Part 3 of the Coming Out of the Psychedelic Closet Conversation

IntroPart 2 | Part 3 | Part 4 | Part 5 | Part 6 | Conclusion

 

 

 

At the closing session of the last Drug Policy Alliance Reform conference, I asked the audience to go home and tell people about where they had been, what they’d learned, and further, to out themselves as “responsible drug using adults.” This encouragement was well received, (and tweeted) just as it was at a MAPS’ Psychedelic Science a few years back when I, like Dr. Devenot in her essay, likened our crusade for cognitive liberty to that of the fight for gay rights.

 

I quoted Harvey Milk, who said:

“Every gay person must come out. As difficult as it is, you must tell your immediate family. You must tell your relatives. You must tell your friends if indeed they are your friends. You must tell the people you work with. You must tell the people in the stores you shop in. Once they realize that we are indeed their children, that we are indeed everywhere, then every myth, every lie, every innuendo will be destroyed once and for all. And once you do, you will feel so much better.”

 

Harvey Milk made it clear that “rights are won only by those who make their voices heard.”

 

We need to out ourselves because we need to stand up and be counted. You can’t expect to get equal rights unless you push for them, and you can’t push for them without first standing up and being “out.” But what about Milk’s idea that you’ll feel better if you come out of the closet? How would it be to unburden yourself, to freely and fully share that part of you that is so often hidden? As a psychiatrist, I have to admit, Harvey’s probably onto something with this idea. As difficult as it would be, I imagine it’d also be liberating to not have to hide anymore.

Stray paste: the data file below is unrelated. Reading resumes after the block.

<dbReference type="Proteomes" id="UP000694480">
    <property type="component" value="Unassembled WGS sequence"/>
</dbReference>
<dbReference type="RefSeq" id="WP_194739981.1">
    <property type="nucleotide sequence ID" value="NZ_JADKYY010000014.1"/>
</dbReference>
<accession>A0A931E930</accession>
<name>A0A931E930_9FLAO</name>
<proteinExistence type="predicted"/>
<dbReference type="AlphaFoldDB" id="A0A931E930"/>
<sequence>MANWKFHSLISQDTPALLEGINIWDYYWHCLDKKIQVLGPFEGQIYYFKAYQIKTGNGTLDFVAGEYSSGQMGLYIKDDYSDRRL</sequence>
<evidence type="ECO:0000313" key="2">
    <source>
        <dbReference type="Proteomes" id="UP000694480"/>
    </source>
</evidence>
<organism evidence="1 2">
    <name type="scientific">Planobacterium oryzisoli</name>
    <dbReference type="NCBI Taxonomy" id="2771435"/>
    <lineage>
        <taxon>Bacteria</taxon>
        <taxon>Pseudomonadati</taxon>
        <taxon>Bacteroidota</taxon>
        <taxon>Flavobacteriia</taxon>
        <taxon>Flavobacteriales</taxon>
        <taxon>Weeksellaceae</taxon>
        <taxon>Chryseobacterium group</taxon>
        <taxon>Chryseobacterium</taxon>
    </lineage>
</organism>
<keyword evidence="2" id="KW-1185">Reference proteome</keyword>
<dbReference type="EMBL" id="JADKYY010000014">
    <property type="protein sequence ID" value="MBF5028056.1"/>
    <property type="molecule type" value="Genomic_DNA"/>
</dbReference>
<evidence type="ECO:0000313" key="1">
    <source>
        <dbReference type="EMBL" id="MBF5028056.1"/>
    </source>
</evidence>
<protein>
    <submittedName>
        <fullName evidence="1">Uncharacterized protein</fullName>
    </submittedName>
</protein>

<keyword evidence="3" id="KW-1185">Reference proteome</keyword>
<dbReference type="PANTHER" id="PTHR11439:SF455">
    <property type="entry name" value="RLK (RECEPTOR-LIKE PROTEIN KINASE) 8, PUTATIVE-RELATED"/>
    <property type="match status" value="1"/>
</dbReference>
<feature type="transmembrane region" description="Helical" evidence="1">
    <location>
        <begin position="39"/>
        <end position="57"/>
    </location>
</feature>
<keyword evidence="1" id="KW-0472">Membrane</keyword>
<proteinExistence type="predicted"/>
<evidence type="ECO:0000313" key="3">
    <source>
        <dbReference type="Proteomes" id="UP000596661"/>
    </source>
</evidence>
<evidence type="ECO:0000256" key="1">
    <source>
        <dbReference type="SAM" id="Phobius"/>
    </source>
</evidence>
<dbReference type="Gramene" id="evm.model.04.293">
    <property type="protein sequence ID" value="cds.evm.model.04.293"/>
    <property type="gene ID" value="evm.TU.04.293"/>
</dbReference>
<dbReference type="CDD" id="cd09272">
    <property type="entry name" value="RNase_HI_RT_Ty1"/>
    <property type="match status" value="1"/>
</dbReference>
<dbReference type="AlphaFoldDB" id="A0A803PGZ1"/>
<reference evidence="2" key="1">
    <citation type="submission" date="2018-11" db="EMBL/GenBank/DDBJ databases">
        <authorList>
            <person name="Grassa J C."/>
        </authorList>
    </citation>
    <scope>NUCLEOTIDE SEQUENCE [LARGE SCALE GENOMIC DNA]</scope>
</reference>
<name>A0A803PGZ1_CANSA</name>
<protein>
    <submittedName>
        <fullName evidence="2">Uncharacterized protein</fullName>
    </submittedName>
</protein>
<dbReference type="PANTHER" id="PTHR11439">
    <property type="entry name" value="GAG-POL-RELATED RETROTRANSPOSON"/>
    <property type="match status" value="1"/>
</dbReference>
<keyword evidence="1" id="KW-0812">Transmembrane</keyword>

Guilt and shame are potent emotions that drive a lot of our behavior, not only out of sight from others, but to a large degree out of our own sight. We compartmentalize these places not only from others, but from ourselves. We don’t want to dwell too long in a place that is often labeled and judged as unhealthy.

 

This is one of the paradoxes of psychedelics. They don’t necessarily deserve the same shame as other drugs. Many other drugs are numbing, allowing us to avoid looking in the mirror or at the reality of our surroundings.

 

But most of us know that the average psychedelic experience has you under your own microscope at times, and then again at other times, you are sensing a macro of your whole life’s trajectory. Suffice to say, you are not in a state of denial during peak experiences. You are inundated with cosmic truths, and many of us accept them wide-eyed and grateful.

 

Psychedelic drugs have a long legacy of helping to change addictive patterns and bring about cessation of self-destructive drug use. LSD was used to treat alcoholism in the ’50s, and today, psychedelics like ayahuasca and ibogaine are assisting many in moderating or discontinuing their use of opiates or alcohol. NYU is studying psilocybin to treat alcoholism, and Hopkins has had incredible results using it to help people quit 20-year cigarette habits.

 

The latest Facebook feeds suggest that cannabis (which my husband Jeremy calls “the people’s psychedelic”) can reduce a dependence on opioid pain medications. This is a true harm reduction technique, substituting a less toxic, addictive, and deadly drug in order to reduce health risks. One of the most important aspects of harm reduction is moderation. Letting go of binary standards like zero tolerance opens up a world of possibilities for healthier behavior.